MEMPHIS, Tenn. (WMC) - At least one state equality group is calling for a better explanation and apology from Shelby County Commissioner and Memphis mayoral candidate Tami Sawyer. That request comes after a series of homophobic tweets surfaced over the weekend.
The tweets include one in which Sawyer bragged about outing a lesbian teacher in high school.
In light of one of those tweets being made just five years ago, the Tennessee Equality Project say they want to know how and when Sawyer’s views toward the LGBTQ community changed, and they say she should apologize to the teacher she outed.
“I just think she needs to have a candid conversation with our community,” said Ginger Leonard, board chair/president of the Tennessee Equality Project.
Leonard says she and other members of her group were stunned over the weekend as more old tweets by Sawyer surfaced.
In one from 2009, Sawyer said she would wave at lesbians “from a distance.” In another posted just five years ago in 2014, she said she outed a teacher in high school.
“We had a teacher that was a closeted lesbian. Decided it was our duty to out her. She quit after a semester #meangirls,” Sawyer wrote.
“It’s hurtful, and it’s unnecessary,” said Leonard, “That hurts me personally because it could happen to me.”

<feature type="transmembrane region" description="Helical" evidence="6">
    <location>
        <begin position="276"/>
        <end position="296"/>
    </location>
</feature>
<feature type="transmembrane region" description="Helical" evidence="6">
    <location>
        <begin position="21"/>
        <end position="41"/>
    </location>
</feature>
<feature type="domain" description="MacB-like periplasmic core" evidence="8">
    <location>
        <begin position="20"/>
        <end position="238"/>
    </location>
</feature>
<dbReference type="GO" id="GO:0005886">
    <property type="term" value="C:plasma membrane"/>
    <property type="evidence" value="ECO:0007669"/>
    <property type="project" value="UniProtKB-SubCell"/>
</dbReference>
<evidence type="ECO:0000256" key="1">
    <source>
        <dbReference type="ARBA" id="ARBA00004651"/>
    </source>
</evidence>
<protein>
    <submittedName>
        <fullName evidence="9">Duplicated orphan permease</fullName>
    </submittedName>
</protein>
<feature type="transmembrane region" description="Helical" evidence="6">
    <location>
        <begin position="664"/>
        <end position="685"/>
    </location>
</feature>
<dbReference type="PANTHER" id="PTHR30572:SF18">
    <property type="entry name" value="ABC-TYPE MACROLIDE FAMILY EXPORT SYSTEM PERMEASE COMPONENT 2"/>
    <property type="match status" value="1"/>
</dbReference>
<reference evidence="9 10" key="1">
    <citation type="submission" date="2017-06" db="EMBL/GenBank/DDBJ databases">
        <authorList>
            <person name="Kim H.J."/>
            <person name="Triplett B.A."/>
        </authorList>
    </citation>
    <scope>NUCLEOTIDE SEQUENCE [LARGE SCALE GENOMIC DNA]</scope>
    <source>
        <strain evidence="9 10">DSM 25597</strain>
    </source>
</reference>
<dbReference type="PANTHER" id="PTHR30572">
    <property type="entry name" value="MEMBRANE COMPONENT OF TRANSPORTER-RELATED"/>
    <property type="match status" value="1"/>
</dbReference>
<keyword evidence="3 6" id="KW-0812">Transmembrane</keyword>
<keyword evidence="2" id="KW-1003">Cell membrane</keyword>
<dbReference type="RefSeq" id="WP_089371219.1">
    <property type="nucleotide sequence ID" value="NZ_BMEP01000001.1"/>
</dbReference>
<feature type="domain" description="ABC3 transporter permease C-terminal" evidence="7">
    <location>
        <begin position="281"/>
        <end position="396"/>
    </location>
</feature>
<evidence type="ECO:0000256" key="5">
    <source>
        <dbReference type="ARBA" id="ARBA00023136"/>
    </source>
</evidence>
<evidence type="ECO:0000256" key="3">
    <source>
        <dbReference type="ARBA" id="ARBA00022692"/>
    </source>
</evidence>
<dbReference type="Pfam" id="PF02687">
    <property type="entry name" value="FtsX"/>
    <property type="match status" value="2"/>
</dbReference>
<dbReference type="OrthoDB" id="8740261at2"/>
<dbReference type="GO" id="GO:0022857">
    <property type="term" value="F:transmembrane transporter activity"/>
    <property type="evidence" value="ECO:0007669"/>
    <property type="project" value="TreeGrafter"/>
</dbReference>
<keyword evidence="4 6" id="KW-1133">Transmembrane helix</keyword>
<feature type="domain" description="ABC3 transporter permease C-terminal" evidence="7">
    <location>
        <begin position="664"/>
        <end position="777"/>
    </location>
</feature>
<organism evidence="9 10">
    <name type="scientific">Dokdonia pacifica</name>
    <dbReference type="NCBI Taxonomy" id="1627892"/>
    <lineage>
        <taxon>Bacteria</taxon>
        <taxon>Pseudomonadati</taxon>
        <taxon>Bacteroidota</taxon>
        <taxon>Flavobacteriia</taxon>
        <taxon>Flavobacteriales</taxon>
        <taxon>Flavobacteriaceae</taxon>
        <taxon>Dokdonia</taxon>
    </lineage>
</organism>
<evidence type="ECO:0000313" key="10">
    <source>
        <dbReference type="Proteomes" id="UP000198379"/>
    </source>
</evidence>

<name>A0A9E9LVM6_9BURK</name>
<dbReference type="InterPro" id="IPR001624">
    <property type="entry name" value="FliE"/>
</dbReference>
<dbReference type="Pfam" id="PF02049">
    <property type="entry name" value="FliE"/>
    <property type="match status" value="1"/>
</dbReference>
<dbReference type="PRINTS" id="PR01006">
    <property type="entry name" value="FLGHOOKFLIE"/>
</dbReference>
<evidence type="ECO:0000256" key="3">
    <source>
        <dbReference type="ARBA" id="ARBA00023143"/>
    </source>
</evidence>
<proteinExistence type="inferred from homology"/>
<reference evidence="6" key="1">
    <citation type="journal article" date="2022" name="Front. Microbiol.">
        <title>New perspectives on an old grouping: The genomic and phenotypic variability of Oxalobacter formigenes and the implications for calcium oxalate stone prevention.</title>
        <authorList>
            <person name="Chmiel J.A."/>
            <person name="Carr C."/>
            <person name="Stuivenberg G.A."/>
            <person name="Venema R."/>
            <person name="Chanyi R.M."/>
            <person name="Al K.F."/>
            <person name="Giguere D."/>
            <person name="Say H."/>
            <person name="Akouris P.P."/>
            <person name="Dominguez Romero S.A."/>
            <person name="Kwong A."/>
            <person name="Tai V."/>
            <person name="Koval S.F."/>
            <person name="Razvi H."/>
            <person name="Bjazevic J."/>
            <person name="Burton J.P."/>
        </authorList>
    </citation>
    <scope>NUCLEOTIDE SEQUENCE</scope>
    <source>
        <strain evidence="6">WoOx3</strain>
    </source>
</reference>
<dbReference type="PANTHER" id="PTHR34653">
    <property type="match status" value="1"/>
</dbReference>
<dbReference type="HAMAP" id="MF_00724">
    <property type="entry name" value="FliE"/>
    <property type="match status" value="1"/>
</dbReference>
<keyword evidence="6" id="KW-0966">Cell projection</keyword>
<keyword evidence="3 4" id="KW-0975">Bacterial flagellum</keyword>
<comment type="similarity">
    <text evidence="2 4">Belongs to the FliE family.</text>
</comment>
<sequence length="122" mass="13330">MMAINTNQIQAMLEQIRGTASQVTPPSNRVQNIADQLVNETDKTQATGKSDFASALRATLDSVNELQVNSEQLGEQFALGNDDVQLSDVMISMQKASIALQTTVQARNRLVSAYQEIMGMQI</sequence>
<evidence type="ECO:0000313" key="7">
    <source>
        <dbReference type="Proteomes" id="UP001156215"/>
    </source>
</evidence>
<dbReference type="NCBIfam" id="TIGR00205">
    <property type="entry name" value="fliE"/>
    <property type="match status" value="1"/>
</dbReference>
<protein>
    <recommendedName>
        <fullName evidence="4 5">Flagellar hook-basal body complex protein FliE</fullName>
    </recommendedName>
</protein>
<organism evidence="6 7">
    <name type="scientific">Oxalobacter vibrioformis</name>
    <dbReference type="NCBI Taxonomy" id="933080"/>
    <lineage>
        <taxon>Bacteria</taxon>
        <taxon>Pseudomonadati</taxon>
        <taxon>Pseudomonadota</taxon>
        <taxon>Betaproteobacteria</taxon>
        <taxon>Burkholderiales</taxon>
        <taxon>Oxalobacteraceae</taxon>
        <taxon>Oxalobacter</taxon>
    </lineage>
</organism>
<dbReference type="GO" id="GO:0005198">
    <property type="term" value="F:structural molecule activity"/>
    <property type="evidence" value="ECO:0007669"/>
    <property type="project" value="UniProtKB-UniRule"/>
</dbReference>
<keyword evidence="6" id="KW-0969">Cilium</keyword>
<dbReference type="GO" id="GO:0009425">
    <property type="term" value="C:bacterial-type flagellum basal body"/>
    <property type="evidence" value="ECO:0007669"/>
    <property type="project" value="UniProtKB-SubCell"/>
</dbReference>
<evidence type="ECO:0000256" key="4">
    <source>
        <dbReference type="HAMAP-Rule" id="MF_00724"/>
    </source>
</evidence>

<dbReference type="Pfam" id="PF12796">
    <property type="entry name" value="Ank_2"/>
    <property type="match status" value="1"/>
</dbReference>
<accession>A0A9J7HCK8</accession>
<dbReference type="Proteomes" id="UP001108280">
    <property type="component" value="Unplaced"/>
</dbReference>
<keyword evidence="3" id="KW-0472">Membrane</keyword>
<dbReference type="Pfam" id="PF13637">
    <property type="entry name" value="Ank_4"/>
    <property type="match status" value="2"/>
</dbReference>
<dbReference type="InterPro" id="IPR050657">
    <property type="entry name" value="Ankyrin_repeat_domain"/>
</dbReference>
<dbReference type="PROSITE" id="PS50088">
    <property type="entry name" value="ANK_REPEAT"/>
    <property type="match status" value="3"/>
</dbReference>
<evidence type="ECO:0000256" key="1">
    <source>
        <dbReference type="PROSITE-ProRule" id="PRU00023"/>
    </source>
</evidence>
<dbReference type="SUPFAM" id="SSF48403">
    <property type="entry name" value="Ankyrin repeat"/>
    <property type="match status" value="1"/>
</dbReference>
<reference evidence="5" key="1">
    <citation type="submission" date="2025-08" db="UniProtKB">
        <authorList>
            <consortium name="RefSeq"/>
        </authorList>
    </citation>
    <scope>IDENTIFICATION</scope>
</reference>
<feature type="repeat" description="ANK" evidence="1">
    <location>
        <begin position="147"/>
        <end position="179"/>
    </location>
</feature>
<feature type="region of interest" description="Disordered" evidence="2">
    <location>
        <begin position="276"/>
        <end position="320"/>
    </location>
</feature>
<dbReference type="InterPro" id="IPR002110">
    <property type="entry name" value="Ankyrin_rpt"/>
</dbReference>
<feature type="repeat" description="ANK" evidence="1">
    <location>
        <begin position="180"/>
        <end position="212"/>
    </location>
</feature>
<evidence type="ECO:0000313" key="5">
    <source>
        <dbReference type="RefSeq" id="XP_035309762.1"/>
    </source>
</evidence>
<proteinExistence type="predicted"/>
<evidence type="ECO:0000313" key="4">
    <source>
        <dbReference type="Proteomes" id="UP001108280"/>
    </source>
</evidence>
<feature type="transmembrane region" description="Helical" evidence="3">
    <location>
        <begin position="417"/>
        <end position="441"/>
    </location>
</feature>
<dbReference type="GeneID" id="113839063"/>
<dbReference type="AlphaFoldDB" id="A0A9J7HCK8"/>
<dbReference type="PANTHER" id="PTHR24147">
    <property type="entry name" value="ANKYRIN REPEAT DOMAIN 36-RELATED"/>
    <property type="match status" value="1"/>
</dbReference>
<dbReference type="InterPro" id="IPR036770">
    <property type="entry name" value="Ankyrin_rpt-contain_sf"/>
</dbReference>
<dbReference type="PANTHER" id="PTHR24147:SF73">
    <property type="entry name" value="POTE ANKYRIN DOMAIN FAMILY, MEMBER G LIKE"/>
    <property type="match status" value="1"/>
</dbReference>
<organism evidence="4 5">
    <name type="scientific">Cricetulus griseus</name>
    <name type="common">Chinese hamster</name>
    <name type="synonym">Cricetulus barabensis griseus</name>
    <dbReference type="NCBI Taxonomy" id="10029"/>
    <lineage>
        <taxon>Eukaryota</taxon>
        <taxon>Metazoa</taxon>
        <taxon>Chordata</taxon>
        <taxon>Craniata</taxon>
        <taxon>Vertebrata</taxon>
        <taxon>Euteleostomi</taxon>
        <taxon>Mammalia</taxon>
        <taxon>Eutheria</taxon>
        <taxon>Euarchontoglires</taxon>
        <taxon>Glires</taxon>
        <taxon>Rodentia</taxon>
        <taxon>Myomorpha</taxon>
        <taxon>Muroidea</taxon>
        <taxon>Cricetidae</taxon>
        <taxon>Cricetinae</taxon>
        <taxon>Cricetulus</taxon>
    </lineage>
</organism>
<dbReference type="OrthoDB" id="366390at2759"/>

In a statement posted online Monday, the TEP of Shelby County said they want to know how Sawyer will support the LGBTQ community in her current role on the county commission.
The executive director of Out Memphis Molly Rose Quinn also penned a lengthy letter posted online Monday, acknowledging she’s known Sawyer for many years and expressed frustration with the comments.
“Because of my personal relationship with her, it is my opinion that Tami Sawyer is not a bigot and does not wish violence upon our community,” Quinn wrote. “However, her public response thus far has not confirmed that for all of you or for our city.”
Sawyer appeared at a political forum Sunday night but walked away from our cameras when we asked for an interview.
In an article she wrote Saturday, she said she would apologize for some but not all of her tweets, which have included a word offensive to those with special needs, a joke about white babies, and a comment that she has little admiration for police.
The controversy comes just more than two weeks from election day in the city’s municipal election.
“Certainly one thing is to find out all the tweets, all the other embarrassing social media posts and bring them out herself and say this is who I was,” said Michael Nelson, WMC Action News 5 political analyst. “It’s not who I am, but I realize a simple apology is not enough to take before the voters.”
WMC Action News 5 reached out to Sawyer and the PR contact for her campaign to request an on-camera interview to discuss Monday’s developments. Our message was not returned.
Sawyer later told the Daily Memphian, “I fell short in my path. And that path is something I have to reckon with the outcome. I’ve worked really hard to make sure they understand that I understand the pain that was caused.”